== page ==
In this project, researchers at Monash University and the University of Melbourne are working in collaboration with two major European companies, Linde Engineering and Corning SAS. Linde Engineering is a world leader in cryogenic technology, with expertise in CO₂ purification and liquefaction. Corning SAS has expertise in fabrication of complex cellular ceramic substrates and particulate filters that form the core of pollution control systems used worldwide in cars, trucks, construction equipment and power plants. The project also involves Biokol KB, a Swedish company, with expertise in fabricating porous carbon-based materials.

Researchers at Monash University and the University of Melbourne are leveraging the expertise of these project partners to fabricate an electrically-conductive honeycomb material from Victorian brown coal, coat it with a polymer that can selectively adsorb CO₂, demonstrate the use of this material in an innovative ESA process, and develop a process model to aid in system design. If successful, this work will pave the way for a new generation of cost-effective CO₂ capture technologies.


Combustion in oxygen to produce concentrated CO₂
The "Accelerating the deployment of oxyfuel combustion technology project", led by Monash University, involves a close collaboration with Shanghai Boiler Works Limited (SBWL), the largest boiler manufacturer in China. SBWL has established expertise in ultra-supercritical combustion boilers and integrated gasification combined cycle (IGCC), and is collaborating with Monash University to develop oxyfuel combustion technology.

In oxyfuel combustion, coal is burned in pure oxygen instead of air. Separating the nitrogen from the air before combustion creates a flue gas that is highly concentrated in CO₂. This facilitates capture of the CO₂ without the need for expensive PCC equipment. A previous BCIA-funded project established the feasibility of oxyfuel combustion of brown coal at pilot scale in Shanghai. The current project extends this work to provide a detailed understanding of ash deposition and slag-forming behaviour, and is helping to identify appropriate steel alloys to withstand corrosion by the ash.

This project could not proceed without a significant investment by SBWL in modifying its 3MW pilot boiler. Monash University has licensed its detailed process modelling codes to SBWL for use in commercial boiler design. SBWL is using the knowledge gained through this collaboration to progressively scale up oxyfuel combustion as a commercial process, through retrofit of a 30MW steam boiler in Xinjiang Province, to be followed by a new design 300MW oxyfuel power plant in Shanxi Province. SBWL has already completed a techno-economic study for an oxyfuel power station in the Latrobe Valley, demonstrating the feasibility of the technology produced through this collaboration to reduce the greenhouse gas footprint of power generation in Victoria.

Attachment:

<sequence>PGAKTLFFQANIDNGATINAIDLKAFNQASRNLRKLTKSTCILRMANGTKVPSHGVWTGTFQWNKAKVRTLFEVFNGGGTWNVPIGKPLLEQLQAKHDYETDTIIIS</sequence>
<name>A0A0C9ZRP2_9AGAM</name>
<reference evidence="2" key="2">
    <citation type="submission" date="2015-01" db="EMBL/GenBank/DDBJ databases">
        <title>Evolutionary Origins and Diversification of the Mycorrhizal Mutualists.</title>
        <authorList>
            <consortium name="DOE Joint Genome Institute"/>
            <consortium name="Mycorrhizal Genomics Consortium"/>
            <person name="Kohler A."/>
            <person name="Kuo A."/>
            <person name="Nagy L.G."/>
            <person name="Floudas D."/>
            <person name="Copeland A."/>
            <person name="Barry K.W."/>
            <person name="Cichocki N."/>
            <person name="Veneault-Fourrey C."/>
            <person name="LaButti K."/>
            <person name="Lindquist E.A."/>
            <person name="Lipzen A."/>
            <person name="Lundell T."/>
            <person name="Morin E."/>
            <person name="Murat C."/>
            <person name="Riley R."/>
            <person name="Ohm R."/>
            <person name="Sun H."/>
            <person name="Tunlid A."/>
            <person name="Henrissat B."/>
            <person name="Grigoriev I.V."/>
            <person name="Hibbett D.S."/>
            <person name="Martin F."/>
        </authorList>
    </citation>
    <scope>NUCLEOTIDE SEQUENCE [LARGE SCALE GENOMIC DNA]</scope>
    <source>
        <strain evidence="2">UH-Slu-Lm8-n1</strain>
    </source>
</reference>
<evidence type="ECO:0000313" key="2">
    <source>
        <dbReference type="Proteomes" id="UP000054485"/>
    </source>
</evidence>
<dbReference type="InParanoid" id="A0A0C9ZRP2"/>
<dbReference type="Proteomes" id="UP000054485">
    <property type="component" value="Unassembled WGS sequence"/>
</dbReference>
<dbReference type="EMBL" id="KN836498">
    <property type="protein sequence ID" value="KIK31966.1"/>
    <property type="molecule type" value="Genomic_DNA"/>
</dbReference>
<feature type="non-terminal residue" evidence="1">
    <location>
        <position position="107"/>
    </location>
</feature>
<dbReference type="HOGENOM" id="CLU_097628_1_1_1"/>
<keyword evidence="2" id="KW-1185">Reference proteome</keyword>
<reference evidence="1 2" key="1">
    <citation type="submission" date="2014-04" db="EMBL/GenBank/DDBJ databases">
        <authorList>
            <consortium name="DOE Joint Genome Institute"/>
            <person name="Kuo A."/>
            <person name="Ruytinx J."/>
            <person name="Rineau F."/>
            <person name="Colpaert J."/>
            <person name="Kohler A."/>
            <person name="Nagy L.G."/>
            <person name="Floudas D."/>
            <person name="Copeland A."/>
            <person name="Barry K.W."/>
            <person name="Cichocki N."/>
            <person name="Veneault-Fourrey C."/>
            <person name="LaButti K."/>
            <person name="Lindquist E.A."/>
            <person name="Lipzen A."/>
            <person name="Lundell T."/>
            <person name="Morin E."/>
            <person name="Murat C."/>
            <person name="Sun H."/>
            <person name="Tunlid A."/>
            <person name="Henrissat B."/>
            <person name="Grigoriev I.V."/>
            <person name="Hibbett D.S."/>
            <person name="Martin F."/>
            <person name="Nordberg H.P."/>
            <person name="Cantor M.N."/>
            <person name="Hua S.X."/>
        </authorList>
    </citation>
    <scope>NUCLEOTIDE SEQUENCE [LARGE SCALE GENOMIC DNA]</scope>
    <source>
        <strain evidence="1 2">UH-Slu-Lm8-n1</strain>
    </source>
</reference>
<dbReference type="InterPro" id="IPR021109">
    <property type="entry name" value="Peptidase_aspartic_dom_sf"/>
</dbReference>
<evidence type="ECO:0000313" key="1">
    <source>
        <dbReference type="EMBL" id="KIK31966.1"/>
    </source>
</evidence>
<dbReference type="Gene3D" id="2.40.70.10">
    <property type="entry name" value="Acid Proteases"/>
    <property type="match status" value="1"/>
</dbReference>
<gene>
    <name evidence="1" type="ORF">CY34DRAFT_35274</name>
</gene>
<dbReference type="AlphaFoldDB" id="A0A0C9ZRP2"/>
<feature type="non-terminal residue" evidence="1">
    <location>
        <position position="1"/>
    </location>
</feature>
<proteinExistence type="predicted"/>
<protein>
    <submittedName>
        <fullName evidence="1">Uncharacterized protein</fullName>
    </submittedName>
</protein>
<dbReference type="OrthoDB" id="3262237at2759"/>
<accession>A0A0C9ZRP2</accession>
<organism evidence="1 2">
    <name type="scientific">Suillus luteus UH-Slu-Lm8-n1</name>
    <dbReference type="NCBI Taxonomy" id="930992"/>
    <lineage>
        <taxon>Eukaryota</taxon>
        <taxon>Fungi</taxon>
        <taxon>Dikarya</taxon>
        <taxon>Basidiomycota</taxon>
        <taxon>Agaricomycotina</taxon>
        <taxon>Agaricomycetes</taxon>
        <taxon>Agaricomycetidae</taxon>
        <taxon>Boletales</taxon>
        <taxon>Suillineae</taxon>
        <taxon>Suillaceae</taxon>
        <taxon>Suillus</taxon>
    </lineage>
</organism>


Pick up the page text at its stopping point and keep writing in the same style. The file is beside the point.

The main disadvantage of oxyfuel combustion is the need for an expensive air separation unit (ASU) to produce a stream of pure oxygen for burning coal. Exciting new developments are emerging in improved ASU design, which are likely to substantially reduce costs. In the meantime, BCIA has supported the development of an alternative oxyfuel combustion process, known as chemical looping combustion (CLC).

The "Advancing Chemical Looping Combustion Technology" project, led by Monash University, builds upon an earlier project which established that Victorian brown coal is an excellent fuel for use with CLC. The current project involves scaling up the CLC process using a custom-built continuous-flow reactor at CSIRO in Clayton, which is described by Seng Lim in an article on page 2 of this newsletter. The project has attracted the interest of GE-Alstom of France, a major international power generation technology provider.

GE-Alstom believes that CLC represents the lowest cost option for coal power generation with CCS, and is working to develop two different CLC technologies. In Europe, research is focused on developing metal-oxide based CLC, while limestone-based CLC is being developed in the USA.

The current BCIA funded CLC project involves the use of metal oxides as a carrier of oxygen for combustion of Victorian brown coal, with the metallic oxygen carrier being continually regenerated in an air-blown reactor. This process allows the combustion of brown coal with pure oxygen, without the need for an expensive ASU. GE-Alstom is providing technical and commercial expertise in the development of an appropriate techno-economic model for CLC. This will enable the publication of the first credible techno-economic assessment of metal-oxide based CLC in the public domain.

BCIA research collaborations involve major technology providers from Europe, Japan and China, and aim to cost-effectively capture the CO₂ produced from brown coal-fired power stations in Victoria. The Andrews Labor government has recently pledged to eliminate greenhouse gas emissions from power generation in Victoria by 2050. The only practical way to achieve this is to develop new coal-fired power technologies with affordable CO₂ capture. By leveraging local expertise with the active involvement of major international companies, BCIA is laying the necessary groundwork for this goal to be achieved.